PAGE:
Goodnight Hiroyuki: A Night with Justin Courtney Pierre

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“I went to the show last night. It was like shitty Beach Boys.” – Justin Pierre

Tonight was the first show of Justin Courtney Pierre’s first solo tour. Seeing Motion City Soundtrack live half a dozen times over the years, I am familiar with Pierre’s stage presence. Tonight was something new. Pushing through nerves, Pierre spoke at length with the crowd between songs and gave those in attendance a night just for them. His tour will undoubtedly get tighter by the end of its run. But on his first solo show at Lincoln Hall in Chicago, Justin joked to the crowd the best summary of his entire solo venture.

“I’m incredibly nervous. I talked to my daughter before the show, and she said, ‘You’ll do great, dad!’ I said, ‘Shut up, idiot.’”

Opening the show was surprise darling, Pronoun. I had never heard of them before, but like many others tonight, I’m a fan for life. It says a lot about a band when, after the show, more people are holding their vinyls instead of the headliner. Surprisingly simple, their songs contain an insane amount of melody.

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Pronoun

Pronoun, headed by singer/ guitarist Alyse Vellturo, are what rock stars are made of. Watching them play, I couldn’t help but think of the manga Nana, and seeing character Nana Osaki bend rock music to her will. Each song swam with a full, rich sound that made it seem like twice as many musicians took the stage. Despite Vellturo nervously telling the crowd, “This song only uses two chords,” (or “This one uses three!”) Pronoun are remarkably talented.

If nothing else, Pronoun played a song that “they hoped to record some time.” I assume it will eventually be a single. Though unsure of what the title of it is, it’s the type of song that can instantly turn a small band into a sensation.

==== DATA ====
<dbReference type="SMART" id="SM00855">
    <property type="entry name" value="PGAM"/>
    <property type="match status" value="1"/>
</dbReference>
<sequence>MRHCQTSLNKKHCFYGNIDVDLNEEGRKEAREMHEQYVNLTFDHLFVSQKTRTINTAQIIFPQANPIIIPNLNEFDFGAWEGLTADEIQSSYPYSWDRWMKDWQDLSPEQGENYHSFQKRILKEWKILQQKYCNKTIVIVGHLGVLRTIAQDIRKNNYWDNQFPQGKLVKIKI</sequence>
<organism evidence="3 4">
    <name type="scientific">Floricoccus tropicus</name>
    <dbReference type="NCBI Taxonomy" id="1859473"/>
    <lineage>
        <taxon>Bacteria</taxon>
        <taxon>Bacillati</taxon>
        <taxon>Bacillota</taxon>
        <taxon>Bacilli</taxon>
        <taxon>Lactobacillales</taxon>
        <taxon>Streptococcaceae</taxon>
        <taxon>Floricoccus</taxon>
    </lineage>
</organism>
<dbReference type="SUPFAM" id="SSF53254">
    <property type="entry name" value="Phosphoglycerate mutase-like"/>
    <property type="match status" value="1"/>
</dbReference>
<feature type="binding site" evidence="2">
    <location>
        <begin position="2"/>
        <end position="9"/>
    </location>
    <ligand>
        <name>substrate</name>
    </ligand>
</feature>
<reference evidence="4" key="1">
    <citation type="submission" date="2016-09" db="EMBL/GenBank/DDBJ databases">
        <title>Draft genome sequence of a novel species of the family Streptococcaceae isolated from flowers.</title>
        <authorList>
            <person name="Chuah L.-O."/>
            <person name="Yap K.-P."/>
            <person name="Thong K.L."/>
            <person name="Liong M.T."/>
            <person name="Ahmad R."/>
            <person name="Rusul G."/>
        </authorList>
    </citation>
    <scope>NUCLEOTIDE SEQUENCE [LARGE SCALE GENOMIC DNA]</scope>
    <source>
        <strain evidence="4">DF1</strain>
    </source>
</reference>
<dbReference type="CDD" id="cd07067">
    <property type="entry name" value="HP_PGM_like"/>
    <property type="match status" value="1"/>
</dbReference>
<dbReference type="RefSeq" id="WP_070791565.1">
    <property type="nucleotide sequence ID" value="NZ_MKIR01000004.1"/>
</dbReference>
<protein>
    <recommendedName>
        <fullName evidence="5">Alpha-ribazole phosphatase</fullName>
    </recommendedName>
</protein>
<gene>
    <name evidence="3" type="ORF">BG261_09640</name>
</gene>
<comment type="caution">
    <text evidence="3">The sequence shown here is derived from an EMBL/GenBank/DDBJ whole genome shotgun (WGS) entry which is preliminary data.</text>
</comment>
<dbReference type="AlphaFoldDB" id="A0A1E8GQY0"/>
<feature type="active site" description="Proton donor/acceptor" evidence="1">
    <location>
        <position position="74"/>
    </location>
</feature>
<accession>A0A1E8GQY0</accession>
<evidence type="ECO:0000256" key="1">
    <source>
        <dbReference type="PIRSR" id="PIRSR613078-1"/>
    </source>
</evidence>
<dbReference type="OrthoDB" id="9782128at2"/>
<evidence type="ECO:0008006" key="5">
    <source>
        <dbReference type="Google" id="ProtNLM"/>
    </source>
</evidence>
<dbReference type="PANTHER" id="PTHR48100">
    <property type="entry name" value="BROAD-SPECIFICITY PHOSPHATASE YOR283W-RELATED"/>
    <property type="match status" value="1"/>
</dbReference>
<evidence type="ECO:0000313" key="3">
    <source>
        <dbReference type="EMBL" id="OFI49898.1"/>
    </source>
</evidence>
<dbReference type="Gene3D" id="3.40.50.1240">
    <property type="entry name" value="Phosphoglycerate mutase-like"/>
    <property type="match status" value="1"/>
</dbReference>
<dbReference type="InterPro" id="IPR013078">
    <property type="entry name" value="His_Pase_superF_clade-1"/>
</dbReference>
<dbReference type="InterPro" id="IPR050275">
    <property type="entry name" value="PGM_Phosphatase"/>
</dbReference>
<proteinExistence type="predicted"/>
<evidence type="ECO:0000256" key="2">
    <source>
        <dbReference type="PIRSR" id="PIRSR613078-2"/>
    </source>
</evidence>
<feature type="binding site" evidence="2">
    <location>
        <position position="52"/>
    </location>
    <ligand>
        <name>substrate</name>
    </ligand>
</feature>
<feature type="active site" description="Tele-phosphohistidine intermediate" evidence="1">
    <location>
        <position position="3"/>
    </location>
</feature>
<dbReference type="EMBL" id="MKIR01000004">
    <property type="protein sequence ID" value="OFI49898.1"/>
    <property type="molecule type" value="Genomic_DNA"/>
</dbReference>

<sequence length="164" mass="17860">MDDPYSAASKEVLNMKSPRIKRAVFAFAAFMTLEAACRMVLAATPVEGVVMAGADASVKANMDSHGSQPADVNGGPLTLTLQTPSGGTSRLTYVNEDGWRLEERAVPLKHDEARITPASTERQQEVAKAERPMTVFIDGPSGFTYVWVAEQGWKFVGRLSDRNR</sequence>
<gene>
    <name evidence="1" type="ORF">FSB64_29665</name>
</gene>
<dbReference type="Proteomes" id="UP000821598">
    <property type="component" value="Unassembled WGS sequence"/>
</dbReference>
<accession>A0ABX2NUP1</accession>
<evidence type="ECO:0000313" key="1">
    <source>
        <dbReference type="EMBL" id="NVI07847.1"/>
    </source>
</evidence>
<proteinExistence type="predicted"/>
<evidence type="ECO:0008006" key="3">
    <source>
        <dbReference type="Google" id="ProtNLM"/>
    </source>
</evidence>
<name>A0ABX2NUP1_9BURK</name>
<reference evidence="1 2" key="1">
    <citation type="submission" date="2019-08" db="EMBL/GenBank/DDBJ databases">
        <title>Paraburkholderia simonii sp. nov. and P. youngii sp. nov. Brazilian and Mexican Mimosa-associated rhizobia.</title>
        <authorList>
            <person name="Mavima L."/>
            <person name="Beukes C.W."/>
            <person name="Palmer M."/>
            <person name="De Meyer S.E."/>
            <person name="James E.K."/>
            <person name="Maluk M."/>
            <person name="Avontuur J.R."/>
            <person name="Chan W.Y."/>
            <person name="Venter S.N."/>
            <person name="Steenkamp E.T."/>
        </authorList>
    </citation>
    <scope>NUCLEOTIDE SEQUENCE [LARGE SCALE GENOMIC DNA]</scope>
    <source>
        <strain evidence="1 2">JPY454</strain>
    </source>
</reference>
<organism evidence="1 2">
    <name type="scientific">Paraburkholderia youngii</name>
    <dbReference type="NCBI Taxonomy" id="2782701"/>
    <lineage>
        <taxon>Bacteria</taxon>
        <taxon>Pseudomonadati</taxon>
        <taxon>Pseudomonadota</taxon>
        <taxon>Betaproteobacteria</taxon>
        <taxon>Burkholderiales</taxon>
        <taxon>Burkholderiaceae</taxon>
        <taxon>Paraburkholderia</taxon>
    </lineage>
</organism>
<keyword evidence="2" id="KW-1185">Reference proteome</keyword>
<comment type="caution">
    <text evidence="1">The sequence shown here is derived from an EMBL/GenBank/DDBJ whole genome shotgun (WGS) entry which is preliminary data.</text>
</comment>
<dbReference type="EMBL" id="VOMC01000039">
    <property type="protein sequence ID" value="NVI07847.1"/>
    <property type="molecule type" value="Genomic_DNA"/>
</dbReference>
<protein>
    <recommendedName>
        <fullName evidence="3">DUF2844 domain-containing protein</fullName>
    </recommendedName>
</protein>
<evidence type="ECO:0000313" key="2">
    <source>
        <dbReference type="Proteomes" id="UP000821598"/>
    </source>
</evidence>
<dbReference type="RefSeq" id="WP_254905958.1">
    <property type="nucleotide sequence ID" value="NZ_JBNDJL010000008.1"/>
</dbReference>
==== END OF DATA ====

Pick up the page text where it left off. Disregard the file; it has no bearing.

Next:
By contrast, Justin Courtney Pierre was loose. He warned the crowd before the first song, “Some of the melodies and words might change. That’s not on purpose.” Where Motion City maintained a tight, coordinated live show, Pierre allowed his solo work room to breathe. The band had only practiced a hand full of times before hitting the road. Music stands were placed front and center, with Pierre eyeing pages of lyrics and/or sheet music before and during songs.

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Justin Courtney Pierre

In The Drink was played in its entirety, broken up with a great mix of songs from Pierre’s career. An older song written for a gay youth site, “Everything That Hurts” was played alongside a new solo song, complete with surfer rock vibe (see the ‘Beach Boys’ quote above) that will be released on an upcoming EP, My Girl Margot.

More than anything, Pierre had the chance to talk to the audience and try something new. Between each song, he’d talk at length with the crowd, changing topics and regularly filling the room with laughter. After one interaction asking about asthma medications, when someone from the crowd shouted, “Doctor says yes!”, Pierre instantly shot back, “You’re not a doctor!”